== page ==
He explained that the smart meters were introduced to address the concerns of the customers, saying they have properties that allow customers to borrow credit during late hours and holidays and pay later.
Reacting to concerns about alleged high consumption levels associated with such smart meters, Mr Ahorlu said research had revealed that a lot of people had poor wiring of their facilities which led to wastage of electricity.
He, therefore, assured customers that the ECG would engage the university about concerns of old wiring of residential buildings.
According to engineers, the smart meters were designed to detect any attempt to steal power, adding that an instant surcharge of 100 per cent would be imposed as penalty when one steals power.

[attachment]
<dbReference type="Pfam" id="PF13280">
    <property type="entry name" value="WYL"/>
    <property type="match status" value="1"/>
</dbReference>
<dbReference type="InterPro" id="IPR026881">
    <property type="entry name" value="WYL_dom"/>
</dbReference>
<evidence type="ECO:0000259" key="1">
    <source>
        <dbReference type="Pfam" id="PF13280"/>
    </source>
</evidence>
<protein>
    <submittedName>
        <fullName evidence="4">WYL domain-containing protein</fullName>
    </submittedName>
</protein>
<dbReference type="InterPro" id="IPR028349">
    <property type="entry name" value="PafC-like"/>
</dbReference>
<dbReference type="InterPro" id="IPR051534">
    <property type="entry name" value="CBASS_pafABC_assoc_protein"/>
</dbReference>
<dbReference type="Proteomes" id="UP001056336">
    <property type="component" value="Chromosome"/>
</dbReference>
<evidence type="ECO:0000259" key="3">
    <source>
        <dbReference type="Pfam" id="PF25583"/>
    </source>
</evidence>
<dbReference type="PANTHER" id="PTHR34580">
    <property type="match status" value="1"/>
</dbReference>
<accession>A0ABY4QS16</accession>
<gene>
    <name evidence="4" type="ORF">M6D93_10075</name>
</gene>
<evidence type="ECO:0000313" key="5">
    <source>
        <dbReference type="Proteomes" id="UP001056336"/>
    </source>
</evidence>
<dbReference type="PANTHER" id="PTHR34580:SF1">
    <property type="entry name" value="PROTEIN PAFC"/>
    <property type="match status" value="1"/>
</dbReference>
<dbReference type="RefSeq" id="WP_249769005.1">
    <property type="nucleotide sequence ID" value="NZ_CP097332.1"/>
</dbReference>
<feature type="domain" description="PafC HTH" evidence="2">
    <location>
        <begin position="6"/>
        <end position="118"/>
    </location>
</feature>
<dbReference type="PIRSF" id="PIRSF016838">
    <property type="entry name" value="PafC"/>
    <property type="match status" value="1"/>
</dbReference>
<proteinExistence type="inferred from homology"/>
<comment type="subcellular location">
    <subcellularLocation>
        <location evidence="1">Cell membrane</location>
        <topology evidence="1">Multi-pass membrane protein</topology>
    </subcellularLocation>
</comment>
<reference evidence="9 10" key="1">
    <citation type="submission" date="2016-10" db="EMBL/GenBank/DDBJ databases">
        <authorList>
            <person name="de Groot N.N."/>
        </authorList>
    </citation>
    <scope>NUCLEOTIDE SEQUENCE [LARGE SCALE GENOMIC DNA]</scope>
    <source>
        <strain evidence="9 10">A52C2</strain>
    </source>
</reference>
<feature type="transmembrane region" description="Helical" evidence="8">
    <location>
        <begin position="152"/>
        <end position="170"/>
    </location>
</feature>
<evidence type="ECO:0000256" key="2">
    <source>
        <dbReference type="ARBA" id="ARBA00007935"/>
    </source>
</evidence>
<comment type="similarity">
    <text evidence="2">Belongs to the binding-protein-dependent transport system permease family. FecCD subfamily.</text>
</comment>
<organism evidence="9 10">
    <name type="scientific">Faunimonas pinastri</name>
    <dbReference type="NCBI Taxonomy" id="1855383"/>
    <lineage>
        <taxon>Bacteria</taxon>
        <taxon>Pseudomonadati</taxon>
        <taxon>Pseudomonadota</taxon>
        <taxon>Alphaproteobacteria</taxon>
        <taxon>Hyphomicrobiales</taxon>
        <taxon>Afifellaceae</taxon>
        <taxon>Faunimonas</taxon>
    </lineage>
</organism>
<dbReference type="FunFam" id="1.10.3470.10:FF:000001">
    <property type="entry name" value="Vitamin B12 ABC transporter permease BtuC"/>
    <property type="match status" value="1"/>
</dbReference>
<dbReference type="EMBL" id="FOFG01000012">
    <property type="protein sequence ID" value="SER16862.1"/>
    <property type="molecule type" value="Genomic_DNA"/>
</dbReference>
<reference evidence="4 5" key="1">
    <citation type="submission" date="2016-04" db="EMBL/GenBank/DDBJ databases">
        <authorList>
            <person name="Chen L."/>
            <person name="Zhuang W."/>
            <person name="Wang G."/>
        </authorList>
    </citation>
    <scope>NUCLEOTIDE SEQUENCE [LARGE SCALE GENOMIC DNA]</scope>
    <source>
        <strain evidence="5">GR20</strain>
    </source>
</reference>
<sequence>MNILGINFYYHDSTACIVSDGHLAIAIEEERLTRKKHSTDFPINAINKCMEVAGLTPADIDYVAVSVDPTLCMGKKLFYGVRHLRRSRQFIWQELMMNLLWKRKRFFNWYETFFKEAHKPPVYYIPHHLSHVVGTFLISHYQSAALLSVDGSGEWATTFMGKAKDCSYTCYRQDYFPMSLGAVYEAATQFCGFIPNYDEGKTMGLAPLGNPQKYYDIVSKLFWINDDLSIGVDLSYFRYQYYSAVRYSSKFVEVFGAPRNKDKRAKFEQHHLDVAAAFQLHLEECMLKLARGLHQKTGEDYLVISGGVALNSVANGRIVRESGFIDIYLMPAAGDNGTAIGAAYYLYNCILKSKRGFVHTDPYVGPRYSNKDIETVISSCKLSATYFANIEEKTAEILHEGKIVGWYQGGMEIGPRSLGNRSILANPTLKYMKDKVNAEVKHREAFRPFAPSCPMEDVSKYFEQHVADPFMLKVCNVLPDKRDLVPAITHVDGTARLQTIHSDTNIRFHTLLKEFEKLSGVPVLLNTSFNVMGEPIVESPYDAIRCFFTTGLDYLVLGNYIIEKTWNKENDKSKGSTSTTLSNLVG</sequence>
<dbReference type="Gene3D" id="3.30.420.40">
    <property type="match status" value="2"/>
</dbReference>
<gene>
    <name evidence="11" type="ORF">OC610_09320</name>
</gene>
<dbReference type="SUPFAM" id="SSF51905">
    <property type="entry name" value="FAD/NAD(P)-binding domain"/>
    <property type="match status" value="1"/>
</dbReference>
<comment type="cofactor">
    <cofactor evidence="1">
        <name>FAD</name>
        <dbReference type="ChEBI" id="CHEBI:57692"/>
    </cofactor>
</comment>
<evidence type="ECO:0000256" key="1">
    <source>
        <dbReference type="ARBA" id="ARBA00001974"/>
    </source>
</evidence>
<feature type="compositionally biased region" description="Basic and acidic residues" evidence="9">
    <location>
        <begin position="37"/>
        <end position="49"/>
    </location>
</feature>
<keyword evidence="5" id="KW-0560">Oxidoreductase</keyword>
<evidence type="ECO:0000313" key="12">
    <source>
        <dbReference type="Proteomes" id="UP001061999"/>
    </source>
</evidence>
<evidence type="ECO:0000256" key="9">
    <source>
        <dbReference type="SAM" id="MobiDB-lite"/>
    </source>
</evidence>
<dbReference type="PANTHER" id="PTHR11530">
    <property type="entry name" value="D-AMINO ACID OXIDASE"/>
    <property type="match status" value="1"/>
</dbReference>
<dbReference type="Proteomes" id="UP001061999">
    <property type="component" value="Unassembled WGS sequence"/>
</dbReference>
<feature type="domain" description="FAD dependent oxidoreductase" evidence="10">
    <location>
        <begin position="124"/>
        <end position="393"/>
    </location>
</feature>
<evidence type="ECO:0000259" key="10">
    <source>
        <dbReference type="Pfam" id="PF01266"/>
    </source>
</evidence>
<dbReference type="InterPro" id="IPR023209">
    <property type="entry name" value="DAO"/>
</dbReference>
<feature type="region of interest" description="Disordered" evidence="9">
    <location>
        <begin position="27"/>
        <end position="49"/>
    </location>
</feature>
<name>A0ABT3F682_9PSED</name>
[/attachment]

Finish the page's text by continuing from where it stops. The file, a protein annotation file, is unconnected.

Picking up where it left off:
The Communications Manager of the ECG, Mr Erasmus Kyere Baidoo, assured customers that the company had put measures in place to ensure that the exercise went on smoothly.
He encouraged customers to always deal with accredited staff of the company and take official receipts for any transaction involving the payment of cash.
He added that places such as laboratories, hospitals, lecture theatres among other sensitive places would not have the prepaid meters.